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J Auton Nerv Syst. 2000 Mar 15;79(2-3):117-28.

Connections of Barrington's nucleus to the sympathetic nervous system in rats.

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  • 1Department of Neuroscience, 446 Crawford Hall, University of Pittsburgh, Pittsburgh, PA 15260, USA.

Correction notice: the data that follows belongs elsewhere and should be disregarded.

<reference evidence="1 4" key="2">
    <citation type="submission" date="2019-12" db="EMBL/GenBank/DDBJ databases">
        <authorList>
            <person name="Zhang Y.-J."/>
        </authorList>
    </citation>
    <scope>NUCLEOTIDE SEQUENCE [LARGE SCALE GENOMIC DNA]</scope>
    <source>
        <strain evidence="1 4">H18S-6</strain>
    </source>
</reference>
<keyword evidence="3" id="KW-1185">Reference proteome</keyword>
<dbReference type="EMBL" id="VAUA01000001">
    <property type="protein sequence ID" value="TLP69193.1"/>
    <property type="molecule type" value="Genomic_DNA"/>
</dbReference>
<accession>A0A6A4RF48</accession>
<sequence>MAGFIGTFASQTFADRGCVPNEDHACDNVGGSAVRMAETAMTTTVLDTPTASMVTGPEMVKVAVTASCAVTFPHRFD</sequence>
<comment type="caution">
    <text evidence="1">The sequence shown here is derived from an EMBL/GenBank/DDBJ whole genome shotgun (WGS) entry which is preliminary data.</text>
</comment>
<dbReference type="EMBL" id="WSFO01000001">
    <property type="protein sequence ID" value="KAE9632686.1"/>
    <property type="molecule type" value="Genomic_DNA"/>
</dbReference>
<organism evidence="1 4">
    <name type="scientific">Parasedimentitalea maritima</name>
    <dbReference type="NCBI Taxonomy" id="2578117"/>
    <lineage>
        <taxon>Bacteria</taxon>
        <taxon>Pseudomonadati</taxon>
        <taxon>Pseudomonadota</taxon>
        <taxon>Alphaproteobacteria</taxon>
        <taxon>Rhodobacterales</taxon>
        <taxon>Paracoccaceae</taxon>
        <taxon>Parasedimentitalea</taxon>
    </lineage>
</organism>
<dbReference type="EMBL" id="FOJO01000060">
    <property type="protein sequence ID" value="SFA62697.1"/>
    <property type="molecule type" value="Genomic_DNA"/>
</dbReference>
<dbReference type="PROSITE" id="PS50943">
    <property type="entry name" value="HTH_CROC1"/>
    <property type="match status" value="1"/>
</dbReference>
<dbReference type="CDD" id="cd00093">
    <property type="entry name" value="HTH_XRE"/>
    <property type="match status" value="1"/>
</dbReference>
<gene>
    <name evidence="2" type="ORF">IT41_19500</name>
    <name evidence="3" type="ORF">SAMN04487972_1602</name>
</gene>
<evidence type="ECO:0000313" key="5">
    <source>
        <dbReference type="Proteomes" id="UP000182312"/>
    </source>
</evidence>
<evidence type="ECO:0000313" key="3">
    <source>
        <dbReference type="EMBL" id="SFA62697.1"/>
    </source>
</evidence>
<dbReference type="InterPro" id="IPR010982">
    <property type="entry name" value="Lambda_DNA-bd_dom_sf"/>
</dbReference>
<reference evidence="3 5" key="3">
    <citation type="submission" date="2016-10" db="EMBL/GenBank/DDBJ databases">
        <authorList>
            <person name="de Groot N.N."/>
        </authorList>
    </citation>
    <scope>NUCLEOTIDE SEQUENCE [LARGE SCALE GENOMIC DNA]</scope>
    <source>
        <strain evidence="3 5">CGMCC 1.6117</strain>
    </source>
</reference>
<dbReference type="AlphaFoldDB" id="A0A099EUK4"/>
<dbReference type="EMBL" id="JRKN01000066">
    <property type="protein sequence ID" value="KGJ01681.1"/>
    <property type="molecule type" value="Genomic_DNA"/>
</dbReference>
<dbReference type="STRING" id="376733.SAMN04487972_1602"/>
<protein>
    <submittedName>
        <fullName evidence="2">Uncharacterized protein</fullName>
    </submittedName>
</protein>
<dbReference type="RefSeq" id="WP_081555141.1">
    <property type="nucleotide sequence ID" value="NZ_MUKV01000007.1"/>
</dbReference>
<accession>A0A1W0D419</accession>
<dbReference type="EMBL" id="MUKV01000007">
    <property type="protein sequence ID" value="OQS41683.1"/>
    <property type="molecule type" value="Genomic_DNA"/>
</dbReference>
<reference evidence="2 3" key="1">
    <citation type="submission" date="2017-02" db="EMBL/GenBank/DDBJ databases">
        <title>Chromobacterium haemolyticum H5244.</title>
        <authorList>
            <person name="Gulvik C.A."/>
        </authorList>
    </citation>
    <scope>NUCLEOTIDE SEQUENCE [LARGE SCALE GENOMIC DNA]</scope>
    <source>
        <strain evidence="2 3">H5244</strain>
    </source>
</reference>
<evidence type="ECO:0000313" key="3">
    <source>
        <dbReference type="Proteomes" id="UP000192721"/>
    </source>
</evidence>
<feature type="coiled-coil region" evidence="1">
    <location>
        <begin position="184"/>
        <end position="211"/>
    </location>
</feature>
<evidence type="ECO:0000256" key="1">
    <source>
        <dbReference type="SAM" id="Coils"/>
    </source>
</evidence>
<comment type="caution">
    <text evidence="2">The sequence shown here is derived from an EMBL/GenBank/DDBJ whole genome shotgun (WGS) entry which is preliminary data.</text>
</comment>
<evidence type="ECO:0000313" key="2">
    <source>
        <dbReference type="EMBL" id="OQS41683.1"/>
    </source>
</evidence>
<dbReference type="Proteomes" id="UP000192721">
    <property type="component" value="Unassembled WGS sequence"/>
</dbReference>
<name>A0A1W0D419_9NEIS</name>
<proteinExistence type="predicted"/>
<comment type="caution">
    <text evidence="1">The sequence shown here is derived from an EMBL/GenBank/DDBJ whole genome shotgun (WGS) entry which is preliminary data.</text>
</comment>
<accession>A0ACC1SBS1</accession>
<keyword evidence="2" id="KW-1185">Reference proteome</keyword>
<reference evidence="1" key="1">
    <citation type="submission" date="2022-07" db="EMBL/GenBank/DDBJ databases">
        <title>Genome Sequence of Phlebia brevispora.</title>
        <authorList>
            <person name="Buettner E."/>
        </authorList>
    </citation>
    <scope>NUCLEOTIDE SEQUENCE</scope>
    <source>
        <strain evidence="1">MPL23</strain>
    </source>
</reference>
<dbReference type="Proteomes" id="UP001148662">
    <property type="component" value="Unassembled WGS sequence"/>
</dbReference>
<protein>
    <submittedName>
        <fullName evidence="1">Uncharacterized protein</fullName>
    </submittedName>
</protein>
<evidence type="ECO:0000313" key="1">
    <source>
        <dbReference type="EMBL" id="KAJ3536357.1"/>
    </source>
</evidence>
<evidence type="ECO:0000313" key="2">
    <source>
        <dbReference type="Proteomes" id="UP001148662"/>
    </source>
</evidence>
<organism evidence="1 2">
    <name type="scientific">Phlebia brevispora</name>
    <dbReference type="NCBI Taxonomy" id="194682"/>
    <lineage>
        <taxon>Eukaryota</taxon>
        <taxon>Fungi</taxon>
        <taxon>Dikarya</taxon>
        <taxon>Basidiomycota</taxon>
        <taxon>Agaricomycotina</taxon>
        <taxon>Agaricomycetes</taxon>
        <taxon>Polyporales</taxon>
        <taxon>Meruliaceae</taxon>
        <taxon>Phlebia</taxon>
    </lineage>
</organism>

Barrington's nucleus (BN) has been considered a pontine center related exclusively to the control of pelvic parasympathetic activity. The present study demonstrates an anatomical linkage between BN and autonomic outflow to visceral targets innervated exclusively by the sympathetic division of the autonomic nervous system. Temporal analysis of infection after injection of pseudorabies virus (PRV), a retrograde transynaptic tracer, into two sympathetically innervated organs, the spleen and the kidney, revealed the presence of infected neurons in BN at early post-inoculation survival intervals. Immunohistochemical localization of PRV after spleen injections showed that a small subpopulation of BN neurons became labeled in a time frame coincident with the appearance of infected neurons in other brain regions known to project to sympathetic preganglionic neurons (SPNs) in the thoracic spinal cord; a larger number of infected neurons appeared in BN at intermediate intervals after PRV injections into the spleen or kidney. Coinjection of the retrograde tracer Fluoro-Gold i.p. and PRV into the spleen demonstrated that parasympathetic preganglionic neurons in the caudal medulla or lumbo-sacral spinal cord were not infected, indicating that infected BN neurons were not infected via a parasympathetic route. Thus, BN neurons become infected after PRV injections into the spleen or kidney either directly through BN projections to SPNs, or secondarily via BN projections to infected pre-preganglionic neurons. These results demonstrate an anatomical linkage, either direct or indirect, between BN and sympathetic activity. Because BN receives numerous inputs from diverse brain regions, the relation of BN with both branches of the autonomic nervous system suggests that this nucleus might play a role in the integration of supraspinal inputs relevant to the central coordination of sympathetic and parasympathetic activity.

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